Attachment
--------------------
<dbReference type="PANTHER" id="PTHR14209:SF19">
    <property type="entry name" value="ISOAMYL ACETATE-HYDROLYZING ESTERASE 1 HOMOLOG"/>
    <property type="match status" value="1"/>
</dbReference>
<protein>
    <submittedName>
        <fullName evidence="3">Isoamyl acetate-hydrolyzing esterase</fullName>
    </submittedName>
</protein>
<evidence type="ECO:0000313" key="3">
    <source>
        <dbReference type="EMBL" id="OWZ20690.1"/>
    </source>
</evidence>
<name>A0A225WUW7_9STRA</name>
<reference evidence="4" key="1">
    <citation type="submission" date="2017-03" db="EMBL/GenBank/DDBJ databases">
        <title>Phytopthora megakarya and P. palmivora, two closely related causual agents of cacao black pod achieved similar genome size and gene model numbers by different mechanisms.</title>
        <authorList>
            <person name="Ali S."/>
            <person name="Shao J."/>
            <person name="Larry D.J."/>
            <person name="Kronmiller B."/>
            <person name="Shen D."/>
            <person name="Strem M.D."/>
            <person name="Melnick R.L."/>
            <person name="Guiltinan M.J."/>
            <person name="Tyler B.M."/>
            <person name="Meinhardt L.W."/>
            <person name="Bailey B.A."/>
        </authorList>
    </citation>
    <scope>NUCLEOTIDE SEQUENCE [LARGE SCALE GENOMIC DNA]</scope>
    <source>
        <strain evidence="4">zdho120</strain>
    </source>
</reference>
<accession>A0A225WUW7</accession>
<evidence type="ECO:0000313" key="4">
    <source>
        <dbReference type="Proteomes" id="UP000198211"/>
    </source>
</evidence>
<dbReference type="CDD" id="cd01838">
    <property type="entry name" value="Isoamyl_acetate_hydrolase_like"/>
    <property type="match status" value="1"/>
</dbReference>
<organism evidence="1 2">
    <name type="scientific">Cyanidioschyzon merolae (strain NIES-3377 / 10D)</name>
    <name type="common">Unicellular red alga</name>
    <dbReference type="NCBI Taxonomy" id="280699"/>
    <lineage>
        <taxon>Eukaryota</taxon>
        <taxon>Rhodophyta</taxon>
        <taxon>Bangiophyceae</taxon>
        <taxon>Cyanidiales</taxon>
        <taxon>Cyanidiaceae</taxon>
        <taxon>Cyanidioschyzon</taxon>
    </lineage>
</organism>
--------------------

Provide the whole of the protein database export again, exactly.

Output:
<dbReference type="PANTHER" id="PTHR14209:SF19">
    <property type="entry name" value="ISOAMYL ACETATE-HYDROLYZING ESTERASE 1 HOMOLOG"/>
    <property type="match status" value="1"/>
</dbReference>
<protein>
    <submittedName>
        <fullName evidence="3">Isoamyl acetate-hydrolyzing esterase</fullName>
    </submittedName>
</protein>
<evidence type="ECO:0000313" key="3">
    <source>
        <dbReference type="EMBL" id="OWZ20690.1"/>
    </source>
</evidence>
<name>A0A225WUW7_9STRA</name>
<reference evidence="4" key="1">
    <citation type="submission" date="2017-03" db="EMBL/GenBank/DDBJ databases">
        <title>Phytopthora megakarya and P. palmivora, two closely related causual agents of cacao black pod achieved similar genome size and gene model numbers by different mechanisms.</title>
        <authorList>
            <person name="Ali S."/>
            <person name="Shao J."/>
            <person name="Larry D.J."/>
            <person name="Kronmiller B."/>
            <person name="Shen D."/>
            <person name="Strem M.D."/>
            <person name="Melnick R.L."/>
            <person name="Guiltinan M.J."/>
            <person name="Tyler B.M."/>
            <person name="Meinhardt L.W."/>
            <person name="Bailey B.A."/>
        </authorList>
    </citation>
    <scope>NUCLEOTIDE SEQUENCE [LARGE SCALE GENOMIC DNA]</scope>
    <source>
        <strain evidence="4">zdho120</strain>
    </source>
</reference>
<accession>A0A225WUW7</accession>
<evidence type="ECO:0000313" key="4">
    <source>
        <dbReference type="Proteomes" id="UP000198211"/>
    </source>
</evidence>
<dbReference type="CDD" id="cd01838">
    <property type="entry name" value="Isoamyl_acetate_hydrolase_like"/>
    <property type="match status" value="1"/>
</dbReference>
<organism evidence="1 2">
    <name type="scientific">Cyanidioschyzon merolae (strain NIES-3377 / 10D)</name>
    <name type="common">Unicellular red alga</name>
    <dbReference type="NCBI Taxonomy" id="280699"/>
    <lineage>
        <taxon>Eukaryota</taxon>
        <taxon>Rhodophyta</taxon>
        <taxon>Bangiophyceae</taxon>
        <taxon>Cyanidiales</taxon>
        <taxon>Cyanidiaceae</taxon>
        <taxon>Cyanidioschyzon</taxon>
    </lineage>
</organism>